Friday, March 11, 2011

The Other Guys -- uncredited heroes

Director: Adam McKay, 2010. (PG-13) 

The latest Will Ferrell movie is crass, rude, offensive at times, and downright hilarious at others. But it is certainly not family friendly. Though rated PG-13, I have seen far less offensive R-rated films (The King's Speech is one immediate example). This is not one to watch with your kiddies, at least not without squirming at several of the scenes.

Here Ferrell plays Allen Gamble, a "forensic accountant", which is a kind way of saying a pencil pushing detective in New York City. Along with Terry Hoitz (Mark Wahlberg, The Fighter), another disgraced detective, these two form an unlikely pairing.

The two heroes of the force are detectives Highsmith (Samuel L. Jackson) and Danson (Dwayne "The Rock" Johnson). They ride hard, shoot hard, and capture the bad guys . . . even if they are merely weed smokers. The opening scene shows them in action -- chasing bad guys through the city, shooting, crashing and more or less demolishing buildings. Their macho actions generate reams of paperwork that Gamble is happy to fill in for them. He desires only to work a desk job, risking nothing, staying safe. When the two main guys tragically die in a moronic act of heroism, they leave a void that must be filled by the other guys, Gamble and Hoitz.

Ferrell's humor here comes from his low-key character as a bean-counter. He is quick with words and numbers, not with guns. He prefers his iPhone apps and his Prius to handcuffs and a car chase. He even downplays the "hotness" of his sexy wife, Sheila (Eva Mendes). Indeed, when Hoitz comes over for dinner, he simply cannot believe she is Gamble's wife. But Gamble has an unexplained attraction for hot women, another quirk of this film.

Michael Keaton has a role as their police Captain and has a running joke with TLC song lyrics spoken unwittingly. His character amuses as a low-key cop who cannot make enough money in his job and so moonlights as a manager at "Bed, Bath and Beyond."

Money is at the core of the film. The two mis-teamed cops find themselves with a billion-dollar case when Gamble stumbles onto a money laundering scheme involving crooked investor David Ershon (Steve Coogan). Seen early on proclaiming a "gospel of excess," this sophisticated criminal has various gangs after him for misusing their money.

This gospel stands, of course, in stark contrast to the real gospel of Jesus. A man poor in worldly goods, Jesus' message resonated with the poor not the rich. When a rich man came to him seeking the secret to entering the kingdom, Jesus told him to sell all he had and give his money to the poor (Matt. 19:16-23). Not the kind of advice that Ershon would give.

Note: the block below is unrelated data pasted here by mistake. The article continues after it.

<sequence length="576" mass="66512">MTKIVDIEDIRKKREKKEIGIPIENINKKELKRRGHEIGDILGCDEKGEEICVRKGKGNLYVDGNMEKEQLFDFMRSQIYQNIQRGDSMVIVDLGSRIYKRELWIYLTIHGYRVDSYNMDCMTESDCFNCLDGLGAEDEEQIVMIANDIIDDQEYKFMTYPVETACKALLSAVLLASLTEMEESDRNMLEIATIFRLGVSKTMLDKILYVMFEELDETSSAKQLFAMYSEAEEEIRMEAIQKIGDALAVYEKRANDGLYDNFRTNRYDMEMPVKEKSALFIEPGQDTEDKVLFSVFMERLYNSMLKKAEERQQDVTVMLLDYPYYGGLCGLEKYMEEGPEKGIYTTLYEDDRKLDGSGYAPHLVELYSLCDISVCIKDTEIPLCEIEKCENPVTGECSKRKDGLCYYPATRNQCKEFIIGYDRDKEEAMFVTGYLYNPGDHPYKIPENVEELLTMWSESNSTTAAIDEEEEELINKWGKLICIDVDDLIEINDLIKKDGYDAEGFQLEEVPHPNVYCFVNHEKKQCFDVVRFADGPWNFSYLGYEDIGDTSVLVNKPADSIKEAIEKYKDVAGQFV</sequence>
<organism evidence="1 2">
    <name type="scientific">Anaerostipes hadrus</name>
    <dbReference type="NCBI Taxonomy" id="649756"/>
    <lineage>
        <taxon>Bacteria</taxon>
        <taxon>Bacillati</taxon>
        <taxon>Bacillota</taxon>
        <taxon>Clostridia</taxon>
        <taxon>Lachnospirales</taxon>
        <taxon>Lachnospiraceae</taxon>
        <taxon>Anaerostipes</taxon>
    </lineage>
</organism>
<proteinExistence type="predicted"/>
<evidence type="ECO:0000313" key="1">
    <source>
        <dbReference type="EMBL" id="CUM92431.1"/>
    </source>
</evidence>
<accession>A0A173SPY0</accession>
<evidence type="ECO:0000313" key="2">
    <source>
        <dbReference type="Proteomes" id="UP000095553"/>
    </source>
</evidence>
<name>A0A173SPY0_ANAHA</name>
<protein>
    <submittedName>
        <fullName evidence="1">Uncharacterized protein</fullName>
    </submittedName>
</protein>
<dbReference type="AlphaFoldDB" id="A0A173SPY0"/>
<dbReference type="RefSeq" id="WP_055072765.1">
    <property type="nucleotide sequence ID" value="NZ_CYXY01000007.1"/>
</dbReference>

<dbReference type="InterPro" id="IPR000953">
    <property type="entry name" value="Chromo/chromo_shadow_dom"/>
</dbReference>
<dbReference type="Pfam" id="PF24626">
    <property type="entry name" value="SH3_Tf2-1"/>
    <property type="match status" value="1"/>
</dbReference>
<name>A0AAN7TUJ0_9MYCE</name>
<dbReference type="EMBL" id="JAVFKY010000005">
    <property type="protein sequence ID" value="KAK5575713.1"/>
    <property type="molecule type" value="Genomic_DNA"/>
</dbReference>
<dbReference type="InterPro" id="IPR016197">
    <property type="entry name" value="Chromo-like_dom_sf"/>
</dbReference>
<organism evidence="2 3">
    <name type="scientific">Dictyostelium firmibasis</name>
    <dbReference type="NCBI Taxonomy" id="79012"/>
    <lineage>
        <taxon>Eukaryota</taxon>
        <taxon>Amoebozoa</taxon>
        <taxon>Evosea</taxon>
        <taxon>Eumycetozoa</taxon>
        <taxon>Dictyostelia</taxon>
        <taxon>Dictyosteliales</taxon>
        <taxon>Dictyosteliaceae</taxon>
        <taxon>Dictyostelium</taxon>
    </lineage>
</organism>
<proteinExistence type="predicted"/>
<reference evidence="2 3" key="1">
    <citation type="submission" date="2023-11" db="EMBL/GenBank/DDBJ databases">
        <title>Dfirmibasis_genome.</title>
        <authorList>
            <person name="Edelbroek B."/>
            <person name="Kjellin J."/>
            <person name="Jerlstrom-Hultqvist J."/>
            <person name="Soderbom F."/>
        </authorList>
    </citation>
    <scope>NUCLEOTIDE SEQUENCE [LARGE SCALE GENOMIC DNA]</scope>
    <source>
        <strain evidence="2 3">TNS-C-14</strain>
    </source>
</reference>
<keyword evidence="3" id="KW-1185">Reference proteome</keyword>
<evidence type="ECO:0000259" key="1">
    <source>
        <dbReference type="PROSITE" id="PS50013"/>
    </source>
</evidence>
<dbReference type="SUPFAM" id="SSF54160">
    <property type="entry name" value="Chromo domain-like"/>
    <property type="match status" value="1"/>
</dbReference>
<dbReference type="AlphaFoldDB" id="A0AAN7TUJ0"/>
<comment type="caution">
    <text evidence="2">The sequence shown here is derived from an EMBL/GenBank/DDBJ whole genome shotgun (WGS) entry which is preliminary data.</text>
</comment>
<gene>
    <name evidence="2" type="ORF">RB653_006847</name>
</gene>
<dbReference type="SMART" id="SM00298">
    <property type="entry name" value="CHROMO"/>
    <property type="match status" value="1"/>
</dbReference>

The Other Guys lampoons the high-profile ponzi-schemes conducted by the likes of Bernie Madoff, and the other "too big to fail" collapses of recent banks and other industries. Ershon is dealing in quantities of money most people cannot even imagine. And with these kinds of deals, they cannot be allowed to fail. The closing credits give an entertaining but educational animated review of these real-life failures, putting them in terms that us ordinary folks can grasp. And it is not pretty.

The main theme of the film, though, is "the other guys" themselves, not the other guys' money. They are the uncredited heroes. From the start, Gamble does the "behind-the-scenes" work to keep the real heroes out on the street. Together, these two unlikely buddies set out to solve this biggest crime in New York City history, one that would go unnoticed except for the eagle eyes of an accountant catching a scaffolding permit misdemenour.

As we consider this superficial film, we can reflect on the uncredited heroes in our own lives. Friends, pastors, teachers, coaches, managers, there are many people who could fit this mold. But the ones that stand above the rest are our parents. Theirs is an often thankless task. While the kids are growing up, the parents are seen as restrictive, rusty relics of a bygone era with outdated ideas. For those of us who are parents we can resonate with this. But with time, we come to see that our parents were usually wiser than we thought, wishing our best, nurturing us to become the best we could be. Truly, they are the other guys, our uncredited heroes. While we may wish to be the center of attention, the heroes in the spotlight, we should stop and give thanks to the other guys who make our success possible.

Of course, we can look above, too, and reflect on the "Other Guy" who stands behind us and behind everything that is (Acts 17:28). God may not be visibly on the scene, but he is surely the one who is generally uncredited. If we follow Jesus, we would do well to reflect all honor we receive to him (Phil. 2:10). We are the mirror (Matt. 5:16), he is the light (Jn. 8:12). We can do nothing apart from him (Jn. 15:5). He is certainly more courageous than Gamble and more intelligent than Hoitz, but like them he works silently behind the scenes. He is my hero.

Copyright ©2011, Martin Baggs

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